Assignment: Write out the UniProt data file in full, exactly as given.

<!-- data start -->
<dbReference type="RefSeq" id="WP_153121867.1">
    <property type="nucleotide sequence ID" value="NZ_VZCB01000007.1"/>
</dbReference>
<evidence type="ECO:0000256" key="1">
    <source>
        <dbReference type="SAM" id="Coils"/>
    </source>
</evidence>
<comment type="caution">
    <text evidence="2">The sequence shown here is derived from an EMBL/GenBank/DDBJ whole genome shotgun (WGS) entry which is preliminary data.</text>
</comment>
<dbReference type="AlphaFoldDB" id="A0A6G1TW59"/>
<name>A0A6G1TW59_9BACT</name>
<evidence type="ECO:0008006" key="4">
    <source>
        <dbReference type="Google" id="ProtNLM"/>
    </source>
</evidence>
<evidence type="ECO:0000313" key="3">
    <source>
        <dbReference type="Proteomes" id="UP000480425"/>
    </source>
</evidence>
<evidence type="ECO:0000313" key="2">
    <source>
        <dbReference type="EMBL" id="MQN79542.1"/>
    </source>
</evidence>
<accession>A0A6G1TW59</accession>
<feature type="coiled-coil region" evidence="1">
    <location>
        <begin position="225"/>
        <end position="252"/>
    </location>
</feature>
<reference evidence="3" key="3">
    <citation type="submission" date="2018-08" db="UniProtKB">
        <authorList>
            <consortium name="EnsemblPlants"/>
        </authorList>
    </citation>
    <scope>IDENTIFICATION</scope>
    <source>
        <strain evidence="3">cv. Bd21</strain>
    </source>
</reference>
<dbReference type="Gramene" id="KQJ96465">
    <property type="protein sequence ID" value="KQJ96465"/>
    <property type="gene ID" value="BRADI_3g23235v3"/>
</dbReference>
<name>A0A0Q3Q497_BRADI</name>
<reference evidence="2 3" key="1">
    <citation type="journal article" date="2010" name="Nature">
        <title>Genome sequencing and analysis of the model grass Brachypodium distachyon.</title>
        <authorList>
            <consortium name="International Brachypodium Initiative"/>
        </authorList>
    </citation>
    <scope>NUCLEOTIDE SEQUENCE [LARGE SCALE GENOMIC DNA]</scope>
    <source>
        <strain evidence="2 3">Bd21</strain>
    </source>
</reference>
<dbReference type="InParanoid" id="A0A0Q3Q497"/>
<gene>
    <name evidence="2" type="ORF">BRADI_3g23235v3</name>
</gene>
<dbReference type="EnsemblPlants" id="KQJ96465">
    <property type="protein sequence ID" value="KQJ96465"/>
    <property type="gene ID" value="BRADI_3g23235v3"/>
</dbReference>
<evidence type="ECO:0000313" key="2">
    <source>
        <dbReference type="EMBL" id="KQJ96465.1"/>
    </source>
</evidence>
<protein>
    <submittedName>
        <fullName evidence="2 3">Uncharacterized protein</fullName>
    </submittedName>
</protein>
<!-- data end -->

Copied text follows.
<dbReference type="RefSeq" id="WP_153121867.1">
    <property type="nucleotide sequence ID" value="NZ_VZCB01000007.1"/>
</dbReference>
<evidence type="ECO:0000256" key="1">
    <source>
        <dbReference type="SAM" id="Coils"/>
    </source>
</evidence>
<comment type="caution">
    <text evidence="2">The sequence shown here is derived from an EMBL/GenBank/DDBJ whole genome shotgun (WGS) entry which is preliminary data.</text>
</comment>
<dbReference type="AlphaFoldDB" id="A0A6G1TW59"/>
<name>A0A6G1TW59_9BACT</name>
<evidence type="ECO:0008006" key="4">
    <source>
        <dbReference type="Google" id="ProtNLM"/>
    </source>
</evidence>
<evidence type="ECO:0000313" key="3">
    <source>
        <dbReference type="Proteomes" id="UP000480425"/>
    </source>
</evidence>
<evidence type="ECO:0000313" key="2">
    <source>
        <dbReference type="EMBL" id="MQN79542.1"/>
    </source>
</evidence>
<accession>A0A6G1TW59</accession>
<feature type="coiled-coil region" evidence="1">
    <location>
        <begin position="225"/>
        <end position="252"/>
    </location>
</feature>
<reference evidence="3" key="3">
    <citation type="submission" date="2018-08" db="UniProtKB">
        <authorList>
            <consortium name="EnsemblPlants"/>
        </authorList>
    </citation>
    <scope>IDENTIFICATION</scope>
    <source>
        <strain evidence="3">cv. Bd21</strain>
    </source>
</reference>
<dbReference type="Gramene" id="KQJ96465">
    <property type="protein sequence ID" value="KQJ96465"/>
    <property type="gene ID" value="BRADI_3g23235v3"/>
</dbReference>
<name>A0A0Q3Q497_BRADI</name>
<reference evidence="2 3" key="1">
    <citation type="journal article" date="2010" name="Nature">
        <title>Genome sequencing and analysis of the model grass Brachypodium distachyon.</title>
        <authorList>
            <consortium name="International Brachypodium Initiative"/>
        </authorList>
    </citation>
    <scope>NUCLEOTIDE SEQUENCE [LARGE SCALE GENOMIC DNA]</scope>
    <source>
        <strain evidence="2 3">Bd21</strain>
    </source>
</reference>
<dbReference type="InParanoid" id="A0A0Q3Q497"/>
<gene>
    <name evidence="2" type="ORF">BRADI_3g23235v3</name>
</gene>
<dbReference type="EnsemblPlants" id="KQJ96465">
    <property type="protein sequence ID" value="KQJ96465"/>
    <property type="gene ID" value="BRADI_3g23235v3"/>
</dbReference>
<evidence type="ECO:0000313" key="2">
    <source>
        <dbReference type="EMBL" id="KQJ96465.1"/>
    </source>
</evidence>
<protein>
    <submittedName>
        <fullName evidence="2 3">Uncharacterized protein</fullName>
    </submittedName>
</protein>